The pertinent questions remain: will the sensational stories we read in the media every day lead to the successful prosecution and conviction of some big fish in the pool of corruption to serve as deterrence to others? Are institutional mechanisms being put in place to make it difficult for people to fiddle with public funds and easily get away? What legal/judicial reforms are ongoing to ensure that public officials who steal billions are not asked to pay peanuts in fines to walk free? How are we going to deal with the private sector that is not only the enabler for the public sector corruption but also has its own monumental rot within? When are we going to get to a situation in which being invited to serve in public office would not attract celebrations and all manner of expensive social and religious thanksgivings?
I pose those foregoing questions against the background of what we have been witnessing in the last three months which reveal quite clearly that if President Buhari indeed wants to fight corruption in Nigeria, he still has a long way to go. What worries me though is the hysteria of the moment and the backslapping by those who imagine that fighting corruption is the same as engaging in some meaningless propaganda. While the force of personal example that President Buhari brings is good and naming and shaming could be helpful, they on their own cannot produce any lasting results in an environment that rewards bad behaviour. I will cite only three examples to buttress my position.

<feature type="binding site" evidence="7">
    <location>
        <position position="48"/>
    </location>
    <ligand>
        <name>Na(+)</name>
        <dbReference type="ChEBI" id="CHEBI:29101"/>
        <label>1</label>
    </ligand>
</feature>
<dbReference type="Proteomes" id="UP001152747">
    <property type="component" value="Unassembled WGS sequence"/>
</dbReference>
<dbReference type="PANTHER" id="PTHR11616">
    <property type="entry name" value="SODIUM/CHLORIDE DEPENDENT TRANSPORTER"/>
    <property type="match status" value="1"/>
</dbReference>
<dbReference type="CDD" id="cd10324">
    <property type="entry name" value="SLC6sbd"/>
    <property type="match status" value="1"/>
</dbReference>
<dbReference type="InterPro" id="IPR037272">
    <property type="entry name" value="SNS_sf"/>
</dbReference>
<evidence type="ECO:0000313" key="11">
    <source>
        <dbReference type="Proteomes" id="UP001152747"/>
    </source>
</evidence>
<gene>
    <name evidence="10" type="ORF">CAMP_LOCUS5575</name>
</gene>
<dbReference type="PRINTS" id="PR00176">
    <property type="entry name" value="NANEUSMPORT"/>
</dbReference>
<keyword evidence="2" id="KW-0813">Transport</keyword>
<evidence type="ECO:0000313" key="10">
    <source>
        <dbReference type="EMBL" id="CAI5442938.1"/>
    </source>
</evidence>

In a sensational petition to the Osun State House of Assembly, Justice Folahanmi Oloyede of the state High Court recently urged the lawmakers to investigate Governor Rauf Aregbesola allegedly for misappropriating the state’s resources and plunging it into financial crisis. She also urged the House to impeach the Governor and his Deputy based on her allegation which I am not even sure was supported by any evidence.
However, in a typical Nigerian drama, Justice Oloyede has now found herself the subject of investigation by the National Judicial Commission (NJC). “I am afraid that if something urgent is not done, Justice Oloyede may finally snatch my husband…I have evidence to the effect that she has been addressing my husband as her husband and also my husband addresses her as ‘my beautiful wife’ knowing full well that there is subsistence of marriage between us. I urge you to use your good offices to restrain Justice Olamide Oloyede from further acts of having an affair with my husband,” wrote Mrs Emily Richard-Obire in the petition to the Chief Justice of Nigeria, Justice Mahmud Mohammed, who personally signed the query to Justice Oloyede.
As to be expected, the conversation has now shifted from the looting of public funds to the more salacious details of what a judge does with the husband of another woman. Here, I am not suggesting that the allegations against Governor Aregbesola are credible ort that the process of investigation was not exhausted by the Osun State House of Assembly. The point I am making is the ease with which the discussion has moved from financial corruption to that of “husband snatching”. You cannot successfully fight corruption in such a cynical environment without a serious plan and the support of critical institutions and stakeholders.